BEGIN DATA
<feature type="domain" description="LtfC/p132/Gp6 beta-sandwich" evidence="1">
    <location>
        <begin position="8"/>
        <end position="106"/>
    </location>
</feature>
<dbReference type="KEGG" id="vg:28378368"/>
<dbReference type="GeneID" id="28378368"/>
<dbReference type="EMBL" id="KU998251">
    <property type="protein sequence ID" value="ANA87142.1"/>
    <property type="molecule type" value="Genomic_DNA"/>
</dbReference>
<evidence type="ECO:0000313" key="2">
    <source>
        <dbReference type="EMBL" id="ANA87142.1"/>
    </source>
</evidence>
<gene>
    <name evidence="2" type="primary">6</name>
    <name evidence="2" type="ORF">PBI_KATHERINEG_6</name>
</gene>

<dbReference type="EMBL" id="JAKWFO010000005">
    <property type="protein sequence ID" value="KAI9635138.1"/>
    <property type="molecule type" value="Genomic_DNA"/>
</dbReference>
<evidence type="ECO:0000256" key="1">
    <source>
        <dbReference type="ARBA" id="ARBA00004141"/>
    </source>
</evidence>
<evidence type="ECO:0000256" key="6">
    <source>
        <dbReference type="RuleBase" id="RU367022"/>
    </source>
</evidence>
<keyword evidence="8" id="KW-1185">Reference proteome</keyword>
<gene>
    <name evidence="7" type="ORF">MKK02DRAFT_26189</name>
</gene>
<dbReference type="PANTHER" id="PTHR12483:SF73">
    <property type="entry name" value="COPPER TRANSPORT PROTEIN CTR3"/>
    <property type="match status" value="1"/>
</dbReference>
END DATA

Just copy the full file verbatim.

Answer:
<feature type="domain" description="LtfC/p132/Gp6 beta-sandwich" evidence="1">
    <location>
        <begin position="8"/>
        <end position="106"/>
    </location>
</feature>
<dbReference type="KEGG" id="vg:28378368"/>
<dbReference type="GeneID" id="28378368"/>
<dbReference type="EMBL" id="KU998251">
    <property type="protein sequence ID" value="ANA87142.1"/>
    <property type="molecule type" value="Genomic_DNA"/>
</dbReference>
<evidence type="ECO:0000313" key="2">
    <source>
        <dbReference type="EMBL" id="ANA87142.1"/>
    </source>
</evidence>
<gene>
    <name evidence="2" type="primary">6</name>
    <name evidence="2" type="ORF">PBI_KATHERINEG_6</name>
</gene>

<dbReference type="EMBL" id="JAKWFO010000005">
    <property type="protein sequence ID" value="KAI9635138.1"/>
    <property type="molecule type" value="Genomic_DNA"/>
</dbReference>
<evidence type="ECO:0000256" key="1">
    <source>
        <dbReference type="ARBA" id="ARBA00004141"/>
    </source>
</evidence>
<evidence type="ECO:0000256" key="6">
    <source>
        <dbReference type="RuleBase" id="RU367022"/>
    </source>
</evidence>
<keyword evidence="8" id="KW-1185">Reference proteome</keyword>
<gene>
    <name evidence="7" type="ORF">MKK02DRAFT_26189</name>
</gene>
<dbReference type="PANTHER" id="PTHR12483:SF73">
    <property type="entry name" value="COPPER TRANSPORT PROTEIN CTR3"/>
    <property type="match status" value="1"/>
</dbReference>